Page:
But still, at the time I was slogging through the school and was on the way to greater things, the content of history was still kind of balanced – a bit of everything but just enough for a stressed-out student in national schools.

Then when I was in Law School, there was a bit touch of history when I did Jurisprudence and it was interesting. Then the History and Discovery Channels came through Astro and that wiped out my whole understanding of what is history. I learned about the Romans better through the Discovery Channel than the time I read about them from the books. History is now comes in better visuals – almost CSI like investigative presentation and facts backed by evidence and more balanced insights. History is now backed by science, eye-witnesses and new evidences.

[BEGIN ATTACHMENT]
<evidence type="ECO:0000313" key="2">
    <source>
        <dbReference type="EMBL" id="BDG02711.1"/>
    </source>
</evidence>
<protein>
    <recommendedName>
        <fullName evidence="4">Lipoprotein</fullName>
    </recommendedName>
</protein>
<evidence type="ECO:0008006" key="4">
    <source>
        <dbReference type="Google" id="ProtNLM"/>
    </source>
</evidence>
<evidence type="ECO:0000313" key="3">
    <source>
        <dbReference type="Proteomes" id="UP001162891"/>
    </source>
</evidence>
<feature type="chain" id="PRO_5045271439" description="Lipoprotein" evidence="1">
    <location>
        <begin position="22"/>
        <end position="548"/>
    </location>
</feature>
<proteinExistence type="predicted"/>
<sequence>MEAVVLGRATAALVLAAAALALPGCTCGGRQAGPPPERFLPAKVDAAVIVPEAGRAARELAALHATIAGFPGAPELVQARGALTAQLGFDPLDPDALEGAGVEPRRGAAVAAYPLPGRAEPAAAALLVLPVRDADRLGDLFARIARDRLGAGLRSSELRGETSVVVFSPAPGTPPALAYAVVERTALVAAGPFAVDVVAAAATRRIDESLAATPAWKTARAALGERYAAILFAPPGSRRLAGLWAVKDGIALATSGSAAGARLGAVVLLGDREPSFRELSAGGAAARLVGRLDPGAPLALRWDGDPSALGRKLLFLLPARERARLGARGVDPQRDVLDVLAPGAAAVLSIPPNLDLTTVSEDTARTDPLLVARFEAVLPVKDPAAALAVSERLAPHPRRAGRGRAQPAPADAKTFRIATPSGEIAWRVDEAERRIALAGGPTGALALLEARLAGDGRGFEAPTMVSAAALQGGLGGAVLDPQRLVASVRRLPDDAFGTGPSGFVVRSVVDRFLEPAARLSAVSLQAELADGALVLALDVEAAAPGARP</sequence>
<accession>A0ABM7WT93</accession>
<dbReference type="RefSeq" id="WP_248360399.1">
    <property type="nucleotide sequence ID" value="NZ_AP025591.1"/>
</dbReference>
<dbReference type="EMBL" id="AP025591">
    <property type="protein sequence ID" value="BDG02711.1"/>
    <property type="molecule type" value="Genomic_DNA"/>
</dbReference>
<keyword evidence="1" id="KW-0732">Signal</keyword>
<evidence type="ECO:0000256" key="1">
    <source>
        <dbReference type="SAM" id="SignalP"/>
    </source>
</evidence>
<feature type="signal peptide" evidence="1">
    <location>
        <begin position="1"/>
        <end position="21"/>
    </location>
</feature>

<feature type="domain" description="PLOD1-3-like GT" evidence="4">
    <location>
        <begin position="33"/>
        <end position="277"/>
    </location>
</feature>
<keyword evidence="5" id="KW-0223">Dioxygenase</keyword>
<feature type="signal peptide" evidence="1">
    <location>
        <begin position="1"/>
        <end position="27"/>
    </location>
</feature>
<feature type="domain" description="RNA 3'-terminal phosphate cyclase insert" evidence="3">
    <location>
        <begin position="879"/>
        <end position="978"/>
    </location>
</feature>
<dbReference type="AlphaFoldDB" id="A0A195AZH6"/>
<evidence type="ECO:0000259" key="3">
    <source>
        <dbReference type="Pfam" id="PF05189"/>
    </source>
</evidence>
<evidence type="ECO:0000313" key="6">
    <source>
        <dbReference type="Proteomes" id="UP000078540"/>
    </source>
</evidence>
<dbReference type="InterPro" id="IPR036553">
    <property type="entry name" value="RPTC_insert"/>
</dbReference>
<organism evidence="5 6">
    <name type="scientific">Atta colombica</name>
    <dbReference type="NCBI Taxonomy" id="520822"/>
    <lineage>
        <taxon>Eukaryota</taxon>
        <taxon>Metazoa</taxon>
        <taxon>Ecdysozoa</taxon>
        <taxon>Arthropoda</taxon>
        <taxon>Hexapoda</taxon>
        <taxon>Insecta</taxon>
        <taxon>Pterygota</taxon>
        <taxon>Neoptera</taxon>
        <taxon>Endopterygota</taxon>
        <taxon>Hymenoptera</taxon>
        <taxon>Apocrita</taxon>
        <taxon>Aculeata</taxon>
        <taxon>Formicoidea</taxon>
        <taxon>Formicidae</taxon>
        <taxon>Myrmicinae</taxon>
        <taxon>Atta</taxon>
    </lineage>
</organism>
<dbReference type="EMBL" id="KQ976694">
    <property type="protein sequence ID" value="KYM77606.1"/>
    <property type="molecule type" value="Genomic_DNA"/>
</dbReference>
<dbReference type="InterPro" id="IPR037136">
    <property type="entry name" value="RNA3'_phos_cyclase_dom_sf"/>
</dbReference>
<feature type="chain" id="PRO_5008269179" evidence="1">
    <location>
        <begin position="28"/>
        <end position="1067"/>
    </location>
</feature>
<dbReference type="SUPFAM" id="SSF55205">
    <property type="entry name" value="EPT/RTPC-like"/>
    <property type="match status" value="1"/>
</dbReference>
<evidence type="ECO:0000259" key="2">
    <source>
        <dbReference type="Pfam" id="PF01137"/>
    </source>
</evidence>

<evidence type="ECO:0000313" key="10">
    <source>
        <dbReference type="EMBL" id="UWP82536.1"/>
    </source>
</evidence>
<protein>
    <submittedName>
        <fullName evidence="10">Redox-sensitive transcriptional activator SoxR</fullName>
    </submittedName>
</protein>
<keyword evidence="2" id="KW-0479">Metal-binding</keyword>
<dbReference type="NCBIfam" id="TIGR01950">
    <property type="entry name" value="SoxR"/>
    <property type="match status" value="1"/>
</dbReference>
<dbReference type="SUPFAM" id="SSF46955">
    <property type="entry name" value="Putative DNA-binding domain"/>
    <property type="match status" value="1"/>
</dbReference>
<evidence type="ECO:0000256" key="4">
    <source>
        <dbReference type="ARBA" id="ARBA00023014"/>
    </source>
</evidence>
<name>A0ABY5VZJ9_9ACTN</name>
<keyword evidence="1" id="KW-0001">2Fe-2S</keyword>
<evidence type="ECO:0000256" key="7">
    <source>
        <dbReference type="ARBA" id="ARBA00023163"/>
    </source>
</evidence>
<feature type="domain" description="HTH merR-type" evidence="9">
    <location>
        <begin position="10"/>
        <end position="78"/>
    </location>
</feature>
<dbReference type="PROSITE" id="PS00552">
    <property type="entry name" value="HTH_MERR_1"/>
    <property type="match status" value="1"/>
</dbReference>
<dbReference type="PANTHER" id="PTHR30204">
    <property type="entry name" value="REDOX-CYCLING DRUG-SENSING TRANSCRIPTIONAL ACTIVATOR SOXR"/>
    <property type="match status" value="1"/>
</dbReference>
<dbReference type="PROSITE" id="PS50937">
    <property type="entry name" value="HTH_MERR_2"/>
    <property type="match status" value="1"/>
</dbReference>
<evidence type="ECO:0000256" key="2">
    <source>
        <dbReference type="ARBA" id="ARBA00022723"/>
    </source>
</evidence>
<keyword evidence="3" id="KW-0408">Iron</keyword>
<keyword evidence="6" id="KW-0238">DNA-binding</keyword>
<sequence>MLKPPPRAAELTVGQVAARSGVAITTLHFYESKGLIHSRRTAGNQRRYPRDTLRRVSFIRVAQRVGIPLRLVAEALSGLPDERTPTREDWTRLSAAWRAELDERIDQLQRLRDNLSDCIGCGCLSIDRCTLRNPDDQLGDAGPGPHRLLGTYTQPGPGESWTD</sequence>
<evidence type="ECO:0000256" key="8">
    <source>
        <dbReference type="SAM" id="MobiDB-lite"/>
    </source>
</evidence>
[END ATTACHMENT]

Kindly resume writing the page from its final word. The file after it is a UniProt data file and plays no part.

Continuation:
(Early Indians in Malaysia – it gives me the goosebumps whenever I see old black & white photos. I wish I can go back in time and see  how these people lived and interacted with each other. How was the surroundings and how deep their culture was? Image source:  CJ.MY)

Several years ago, I saw a school History book on my colleague’s table – it was his daughter’s and he had to bring it to work for him to get some photos from the net for her daughter’s assignment. I glanced through and I was shocked – after a long time I had not looked into the school books (still having the phobia), it appeared to me that the standard of learning history has gotten to a new low. The content was too simple, focused more on certain civilizations and the other equally rich background civilizations seemed to be made in the passing.

Perhaps it is why, this was raised:-